The heart of Merritt Helffeicrh’s memoir, “Some Days You Eat the Bears”, is a collection of tales about his life in Alaska. The arc of his story is a familiar one to many who came here right out of school, seeking adventure and purpose: “I just came up for a while to check it out and ended up staying for the rest of my life.”
Merritt was 23 years old when he drove his new 1958 red Porsche convertible up the Alaska-Canadian (Alcan) Highway to attend the University of Alaska in Fairbanks. The Alcan was a primitive road built by the Army during WWII. Just opened to the public in 1948, it would be tough in any vehicle, let alone a small sports car. Despite the dirt, dust and mud, Merritt was excited by this new chapter in his life and found himself grinning much of the way.
As a new student, he worked on campus as a volunteer fireman for room and board. Merritt married his high-school sweetheart, Carla Ostergren, and their first daughter was born. They filed for a homesite high on top of Ester Dome that had a spectacular view across the Tanana River valley to the Alaska Range. Building a house there required a herculean effort considering there was no road access and plenty of bears tearing holes in their wall tent. Thirteen years after arriving in Fairbanks, taking the time to travel, act in local theater and work as a surveyor and truck driver, Merritt graduated with a degree in English Literature.
Merritt is best known for his time at the Geophysical Institute. He started as a surveyor and field assistant installing and maintaining All-Sky Cameras that photographed the aurora. Soon he took on more responsibility, including stints at remote field sites like the ice Island T3 on the Arctic Ocean, at the South Pole and on the historic voyage through the Northwest Passage of the ice-breaking oil tanker, Manhattan.
Merritt worked with Dr. T. Neil Davis and others on the creation of the Poker Flat Rocket Range. He worked there as a “wind-weighter,” using the forecast wind speed and direction at various heights to help point the rockets mostly in the right direction. Later he became an assistant to Dr. Syun Akasofu, director of the Geophysical Institute. Among “other duties as assigned,” he helped to obtain the permissions and funding for construction of the IARC building.
In addition to, or perhaps as a part of the dedicated scientific work of the Geophysical Institute, there was an ethos of silliness or creative playfulness which well-suited Merritt’s thespian side. He recollects with evident relish, tales of spurious memos that purported to (and sometimes did) emanate from the director’s office. Or the time it rained on Dr. Gene Wescott’s rain dance from a wastepaper basket of water off the roof of the Institute. One of Gene’s quips was, “You will go to heaven or hell, but you’ll change planes in Seattle.” The best of all the shenanigans were the Christmas party skits of the Flying Fagoos.
The cast of the skits frequently starred Dr. Robert Hunsucker, a renowned radio physicist, Director T. Neil Davis, Kate Barr, from the GI business office, and Merritt. The costumes often featured well-worn, waffle-weave long-johns. Merritt describes the plots of the best productions in some detail (faces painted on bare torsos, falling from the false ceiling of the library, and “some stunningly inept dancing”) along with a few hilarious photos.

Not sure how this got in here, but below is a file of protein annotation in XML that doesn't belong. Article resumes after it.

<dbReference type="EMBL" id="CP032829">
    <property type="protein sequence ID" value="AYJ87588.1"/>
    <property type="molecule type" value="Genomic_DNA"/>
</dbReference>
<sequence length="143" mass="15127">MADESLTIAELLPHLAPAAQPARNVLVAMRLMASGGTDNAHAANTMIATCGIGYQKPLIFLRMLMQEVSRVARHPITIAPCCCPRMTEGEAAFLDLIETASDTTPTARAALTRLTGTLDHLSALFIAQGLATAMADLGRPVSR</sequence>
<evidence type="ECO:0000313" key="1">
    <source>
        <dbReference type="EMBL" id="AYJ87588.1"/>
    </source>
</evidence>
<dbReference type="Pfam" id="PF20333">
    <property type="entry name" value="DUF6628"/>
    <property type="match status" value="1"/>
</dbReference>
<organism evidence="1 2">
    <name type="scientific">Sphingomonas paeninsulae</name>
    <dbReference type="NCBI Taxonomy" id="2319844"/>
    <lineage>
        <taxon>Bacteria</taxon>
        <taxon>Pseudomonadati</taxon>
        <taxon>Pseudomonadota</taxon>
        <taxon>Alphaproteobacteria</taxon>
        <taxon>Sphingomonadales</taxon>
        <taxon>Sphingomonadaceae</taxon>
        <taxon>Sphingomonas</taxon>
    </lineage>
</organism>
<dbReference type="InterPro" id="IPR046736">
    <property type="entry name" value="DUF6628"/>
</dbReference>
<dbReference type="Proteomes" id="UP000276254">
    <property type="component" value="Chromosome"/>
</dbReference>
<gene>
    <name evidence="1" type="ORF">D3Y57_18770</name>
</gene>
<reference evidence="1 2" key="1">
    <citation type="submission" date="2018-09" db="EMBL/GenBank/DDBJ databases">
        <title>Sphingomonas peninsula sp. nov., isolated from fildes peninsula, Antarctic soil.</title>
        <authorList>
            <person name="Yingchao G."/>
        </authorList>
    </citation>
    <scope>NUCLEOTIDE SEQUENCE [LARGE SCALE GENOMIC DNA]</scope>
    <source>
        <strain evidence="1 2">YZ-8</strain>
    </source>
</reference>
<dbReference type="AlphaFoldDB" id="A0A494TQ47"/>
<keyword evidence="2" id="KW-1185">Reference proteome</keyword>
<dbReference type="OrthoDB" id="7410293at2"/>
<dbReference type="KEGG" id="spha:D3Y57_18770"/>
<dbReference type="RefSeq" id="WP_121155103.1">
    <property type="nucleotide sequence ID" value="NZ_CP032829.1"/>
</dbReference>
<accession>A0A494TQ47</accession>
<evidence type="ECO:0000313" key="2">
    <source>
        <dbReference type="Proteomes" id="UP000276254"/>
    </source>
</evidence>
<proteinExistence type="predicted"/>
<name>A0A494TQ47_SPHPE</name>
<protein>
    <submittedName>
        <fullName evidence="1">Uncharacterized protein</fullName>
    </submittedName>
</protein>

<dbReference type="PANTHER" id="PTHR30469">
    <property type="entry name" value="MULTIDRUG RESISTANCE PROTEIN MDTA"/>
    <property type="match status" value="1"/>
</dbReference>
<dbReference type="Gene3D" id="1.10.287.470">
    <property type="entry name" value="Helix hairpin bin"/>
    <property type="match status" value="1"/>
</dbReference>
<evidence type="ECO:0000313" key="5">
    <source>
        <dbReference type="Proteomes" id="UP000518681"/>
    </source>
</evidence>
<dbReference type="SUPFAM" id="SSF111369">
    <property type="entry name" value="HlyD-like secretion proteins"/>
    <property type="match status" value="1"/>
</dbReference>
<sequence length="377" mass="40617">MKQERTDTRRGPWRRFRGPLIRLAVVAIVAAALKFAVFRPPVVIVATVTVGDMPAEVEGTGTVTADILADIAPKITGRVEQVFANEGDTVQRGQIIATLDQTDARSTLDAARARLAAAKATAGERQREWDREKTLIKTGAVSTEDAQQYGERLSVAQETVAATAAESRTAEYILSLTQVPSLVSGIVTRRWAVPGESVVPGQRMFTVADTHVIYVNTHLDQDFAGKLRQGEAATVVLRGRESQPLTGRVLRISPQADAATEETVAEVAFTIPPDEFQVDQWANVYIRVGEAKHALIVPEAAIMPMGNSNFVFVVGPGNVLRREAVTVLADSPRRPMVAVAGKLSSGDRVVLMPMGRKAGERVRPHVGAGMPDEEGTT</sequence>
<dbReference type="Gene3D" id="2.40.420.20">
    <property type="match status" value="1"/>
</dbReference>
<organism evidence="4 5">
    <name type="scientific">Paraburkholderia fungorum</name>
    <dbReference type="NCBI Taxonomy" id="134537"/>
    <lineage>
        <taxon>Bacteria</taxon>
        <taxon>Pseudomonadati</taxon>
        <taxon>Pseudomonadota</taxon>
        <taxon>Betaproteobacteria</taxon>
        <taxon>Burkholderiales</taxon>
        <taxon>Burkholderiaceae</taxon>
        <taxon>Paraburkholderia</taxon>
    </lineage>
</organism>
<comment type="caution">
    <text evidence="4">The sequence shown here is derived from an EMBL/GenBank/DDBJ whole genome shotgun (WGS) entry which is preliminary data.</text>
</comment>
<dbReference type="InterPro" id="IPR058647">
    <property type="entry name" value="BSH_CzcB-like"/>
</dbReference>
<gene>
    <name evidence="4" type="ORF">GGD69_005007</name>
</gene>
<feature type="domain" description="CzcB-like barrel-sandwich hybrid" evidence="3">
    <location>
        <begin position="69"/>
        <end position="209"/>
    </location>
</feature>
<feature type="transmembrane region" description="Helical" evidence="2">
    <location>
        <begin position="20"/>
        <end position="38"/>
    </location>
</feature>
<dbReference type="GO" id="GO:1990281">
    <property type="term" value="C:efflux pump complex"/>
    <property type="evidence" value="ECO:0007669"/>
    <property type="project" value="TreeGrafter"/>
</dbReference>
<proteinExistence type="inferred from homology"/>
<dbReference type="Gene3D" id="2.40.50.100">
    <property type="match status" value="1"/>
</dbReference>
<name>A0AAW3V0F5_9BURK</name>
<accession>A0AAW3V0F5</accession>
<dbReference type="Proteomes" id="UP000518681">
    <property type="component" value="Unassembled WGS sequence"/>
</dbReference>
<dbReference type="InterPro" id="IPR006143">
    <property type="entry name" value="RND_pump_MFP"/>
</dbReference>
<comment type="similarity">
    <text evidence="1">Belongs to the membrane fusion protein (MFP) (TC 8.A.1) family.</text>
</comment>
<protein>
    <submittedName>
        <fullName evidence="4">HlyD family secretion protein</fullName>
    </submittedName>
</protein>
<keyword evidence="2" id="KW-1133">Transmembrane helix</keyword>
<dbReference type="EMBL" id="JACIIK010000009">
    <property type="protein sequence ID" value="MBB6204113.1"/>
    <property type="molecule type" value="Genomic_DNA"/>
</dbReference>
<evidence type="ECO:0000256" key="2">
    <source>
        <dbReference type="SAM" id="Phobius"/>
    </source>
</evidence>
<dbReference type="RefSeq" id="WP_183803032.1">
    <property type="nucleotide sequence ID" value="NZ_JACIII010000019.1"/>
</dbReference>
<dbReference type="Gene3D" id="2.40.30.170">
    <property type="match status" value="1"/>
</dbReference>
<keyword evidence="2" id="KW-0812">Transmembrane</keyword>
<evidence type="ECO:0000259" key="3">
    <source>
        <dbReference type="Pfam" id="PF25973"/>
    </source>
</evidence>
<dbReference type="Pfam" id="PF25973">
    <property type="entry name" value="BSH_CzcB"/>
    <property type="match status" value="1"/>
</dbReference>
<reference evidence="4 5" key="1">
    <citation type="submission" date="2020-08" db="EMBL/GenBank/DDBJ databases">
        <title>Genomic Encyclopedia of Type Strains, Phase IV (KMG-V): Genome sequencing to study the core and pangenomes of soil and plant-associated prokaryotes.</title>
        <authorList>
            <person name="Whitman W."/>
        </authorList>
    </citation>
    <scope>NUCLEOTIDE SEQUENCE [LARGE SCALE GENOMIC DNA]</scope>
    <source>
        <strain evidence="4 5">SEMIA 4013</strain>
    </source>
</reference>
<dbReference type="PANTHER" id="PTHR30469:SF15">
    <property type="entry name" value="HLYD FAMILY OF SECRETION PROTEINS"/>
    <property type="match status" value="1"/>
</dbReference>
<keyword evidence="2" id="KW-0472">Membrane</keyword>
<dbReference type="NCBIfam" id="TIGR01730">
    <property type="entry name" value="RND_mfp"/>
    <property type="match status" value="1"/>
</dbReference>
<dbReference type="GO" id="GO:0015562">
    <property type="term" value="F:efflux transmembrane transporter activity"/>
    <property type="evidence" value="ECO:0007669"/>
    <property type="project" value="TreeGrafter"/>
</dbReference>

The skits included Whistling Bellybuttons, Perils of Pauline, Mexican Hat Dance, and Ballaine Lake, a knock-off of Tchaikovsky’s Swan Lake. Merritt observes that the willingness of the entire staff to engage in this kind of playfulness led to a camaraderie which contributed to the scientific productivity of the Geophysical Institute.
Merritt was dubbed “Admiral Helfferich” as one of the instigators of the Great Alaska Raft Race, a flotilla of hundreds of rafts made from empty oil barrels “racing” from Fairbanks to Nenana on the Tanana River. The race featured a Le Mans-style start, where the captains, at the sound of the gun, had to run across a parking lot and jump from the riverbank onto their rafts; some got soaked in the attempt. Further, there was a rule that the first ten rafts to cross the finish line at Nenana were disqualified for “trying.”
Merritt’s stories from this time show his willingness to accept new challenges. With hard work, lots of off-beat humor and good will, he was able to create an endlessly interesting and productive life for himself and his compatriots. He embodied the Yogi Berra quip: “When you come to a fork in the road, take it.” He volunteered with Big Brothers Big Sisters, The Interior Alaska Center for Non-Violent Living, The Chena Riverfront Commission, and the Interior Alaska Land Trust.
There are many more stories, including helping his wife, April Crosby, gain accreditation for Ilisagvik College in Barrow, snow-birding in New Mexico, and hiking and biking in Europe after retirement. Merritt’s life was animated by finding humor in any adventure even if he was cold, wet, and short on rations. He counted it a victory if he could make you laugh while getting the job done.
With a twinkle in his eye, Merritt delivers in his memoir a quintessential Alaskan adventure tale. Those that knew him will hear his voice so clearly that they will find it hard to remember that he is not with us anymore. Both those who knew Merritt and those who didn’t will enjoy visiting with him in the pages of this book.